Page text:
Compression can also occur later from snow loads that weigh down the top of ducts. Worse, people transiting your rooftop tend to take shortcuts to save time. Poorly designed rooftops don’t allow safe crossing points through use of safety stairs or ladders. Workers in these situations climb on top of your existing pipes, ducts or anything else in their way, creating safety hazards and destroying your investment in the process.
Water is Insulation’s Biggest Enemy
We discussed the TDC joint in the duct system earlier. No connection in these TDC joints can be perfectly sealed. They naturally leak air as air flows through the duct. The amount leaked depends on the quality of the materials and installation, but this total can be 3-5% of total volume. This leakage makes your air handler work harder and longer to meet the conditioning requirements of your building.
Because the top of these joints are not flush with the surface of the ducts, the amount of insulation over them varies relative to the rest of the duct’s surface. See the diagram below. Generally, the surface of the duct can accommodate more insulation than the top of each joint. The reduced amount of insulation over the top of each joint plus the leaking air combine to allow condensation to occur at the joint.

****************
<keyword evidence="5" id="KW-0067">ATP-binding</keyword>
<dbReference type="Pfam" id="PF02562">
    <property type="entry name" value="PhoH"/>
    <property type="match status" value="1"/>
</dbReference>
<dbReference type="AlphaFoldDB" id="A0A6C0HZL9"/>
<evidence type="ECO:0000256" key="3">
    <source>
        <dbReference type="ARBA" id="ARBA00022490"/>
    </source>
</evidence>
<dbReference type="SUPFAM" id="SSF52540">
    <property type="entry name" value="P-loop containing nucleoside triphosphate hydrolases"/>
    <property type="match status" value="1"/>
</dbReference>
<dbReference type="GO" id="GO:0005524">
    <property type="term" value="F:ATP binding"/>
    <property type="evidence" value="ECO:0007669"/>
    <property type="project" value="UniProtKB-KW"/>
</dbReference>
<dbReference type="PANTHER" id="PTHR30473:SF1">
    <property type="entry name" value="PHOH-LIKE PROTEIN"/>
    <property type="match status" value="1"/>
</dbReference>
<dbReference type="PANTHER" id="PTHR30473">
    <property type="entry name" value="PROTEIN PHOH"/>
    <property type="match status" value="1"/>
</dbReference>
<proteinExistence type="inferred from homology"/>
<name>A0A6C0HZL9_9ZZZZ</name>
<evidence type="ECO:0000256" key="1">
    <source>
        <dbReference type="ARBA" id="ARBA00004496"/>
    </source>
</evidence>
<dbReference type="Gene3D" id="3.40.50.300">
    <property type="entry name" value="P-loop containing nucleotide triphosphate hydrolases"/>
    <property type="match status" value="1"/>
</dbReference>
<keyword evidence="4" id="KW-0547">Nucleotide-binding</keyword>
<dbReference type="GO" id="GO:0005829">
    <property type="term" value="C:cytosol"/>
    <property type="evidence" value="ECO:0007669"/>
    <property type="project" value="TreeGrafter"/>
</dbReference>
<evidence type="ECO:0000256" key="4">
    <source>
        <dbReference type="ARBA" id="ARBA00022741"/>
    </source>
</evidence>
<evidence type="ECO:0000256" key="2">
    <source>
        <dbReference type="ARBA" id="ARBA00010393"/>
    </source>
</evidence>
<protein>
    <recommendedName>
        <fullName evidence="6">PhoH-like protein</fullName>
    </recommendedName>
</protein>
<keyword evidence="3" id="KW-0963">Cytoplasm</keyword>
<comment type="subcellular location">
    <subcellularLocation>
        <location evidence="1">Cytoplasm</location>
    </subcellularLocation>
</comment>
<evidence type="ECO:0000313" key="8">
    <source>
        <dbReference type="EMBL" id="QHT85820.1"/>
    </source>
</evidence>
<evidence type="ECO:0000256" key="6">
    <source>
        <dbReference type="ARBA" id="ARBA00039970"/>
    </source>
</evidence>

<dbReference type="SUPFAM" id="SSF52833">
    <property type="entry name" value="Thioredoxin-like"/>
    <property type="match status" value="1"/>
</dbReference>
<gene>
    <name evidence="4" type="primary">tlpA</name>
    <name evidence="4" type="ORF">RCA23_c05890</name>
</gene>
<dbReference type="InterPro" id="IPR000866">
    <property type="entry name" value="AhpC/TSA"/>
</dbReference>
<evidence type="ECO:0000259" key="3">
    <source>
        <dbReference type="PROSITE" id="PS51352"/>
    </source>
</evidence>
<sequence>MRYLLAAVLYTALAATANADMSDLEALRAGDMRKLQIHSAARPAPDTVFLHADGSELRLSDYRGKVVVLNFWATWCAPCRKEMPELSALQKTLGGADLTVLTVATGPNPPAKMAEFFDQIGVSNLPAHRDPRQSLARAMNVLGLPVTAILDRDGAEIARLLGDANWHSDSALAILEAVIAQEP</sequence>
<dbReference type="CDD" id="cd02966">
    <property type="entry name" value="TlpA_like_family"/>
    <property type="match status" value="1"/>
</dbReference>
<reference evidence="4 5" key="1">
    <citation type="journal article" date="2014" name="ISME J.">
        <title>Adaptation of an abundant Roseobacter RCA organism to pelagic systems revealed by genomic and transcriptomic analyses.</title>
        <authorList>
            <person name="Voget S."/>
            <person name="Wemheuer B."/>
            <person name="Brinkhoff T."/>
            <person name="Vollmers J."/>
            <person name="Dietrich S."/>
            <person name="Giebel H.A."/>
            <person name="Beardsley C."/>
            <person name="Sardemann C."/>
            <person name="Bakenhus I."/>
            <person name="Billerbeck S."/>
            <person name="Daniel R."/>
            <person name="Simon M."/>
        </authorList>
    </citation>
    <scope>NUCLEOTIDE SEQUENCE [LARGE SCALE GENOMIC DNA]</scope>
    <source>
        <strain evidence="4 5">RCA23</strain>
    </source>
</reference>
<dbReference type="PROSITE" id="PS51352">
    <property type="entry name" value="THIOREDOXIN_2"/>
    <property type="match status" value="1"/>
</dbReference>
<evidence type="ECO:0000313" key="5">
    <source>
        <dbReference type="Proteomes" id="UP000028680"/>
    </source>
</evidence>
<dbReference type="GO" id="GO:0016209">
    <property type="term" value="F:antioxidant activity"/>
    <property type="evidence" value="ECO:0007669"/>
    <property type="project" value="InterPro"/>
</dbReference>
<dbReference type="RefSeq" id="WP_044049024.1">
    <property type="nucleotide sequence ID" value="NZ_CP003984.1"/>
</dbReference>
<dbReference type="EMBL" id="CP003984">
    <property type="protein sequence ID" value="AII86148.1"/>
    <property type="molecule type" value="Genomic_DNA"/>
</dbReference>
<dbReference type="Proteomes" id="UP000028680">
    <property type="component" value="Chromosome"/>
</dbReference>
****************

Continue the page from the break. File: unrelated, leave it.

Figure 2 Not enough insulation over TDC joints: they sweat internally.
Condensation creates the first, and most important, condition for the failure of insulation on exterior rooftop ducts. The condensation will, over time, cause the wrapped insulation to absorb water. Because water conducts thermal energy nearly 20 times higher than average insulation, water is deadly to insulation. Water can ultimately kill 80% or more of insulative R-value (R-value measures the ability for heat to conduct through insulation).
Figure 3 Sweating makes insulation wet!
Water’s effects compound on each other. As water is absorbed throughout the wrap, gravity filters it toward the bottom, creating sagging on the bottom of the duct. The sagging creates an air gap on the bottom of the duct and combined with the diminished R-value of the wet insulation, accelerate existing condensation. The wet insulation then becomes very heavy and pulls on the existing edges and seals on the duct, creating small gaps for outside moisture from rain and snow to further penetrate the insulation.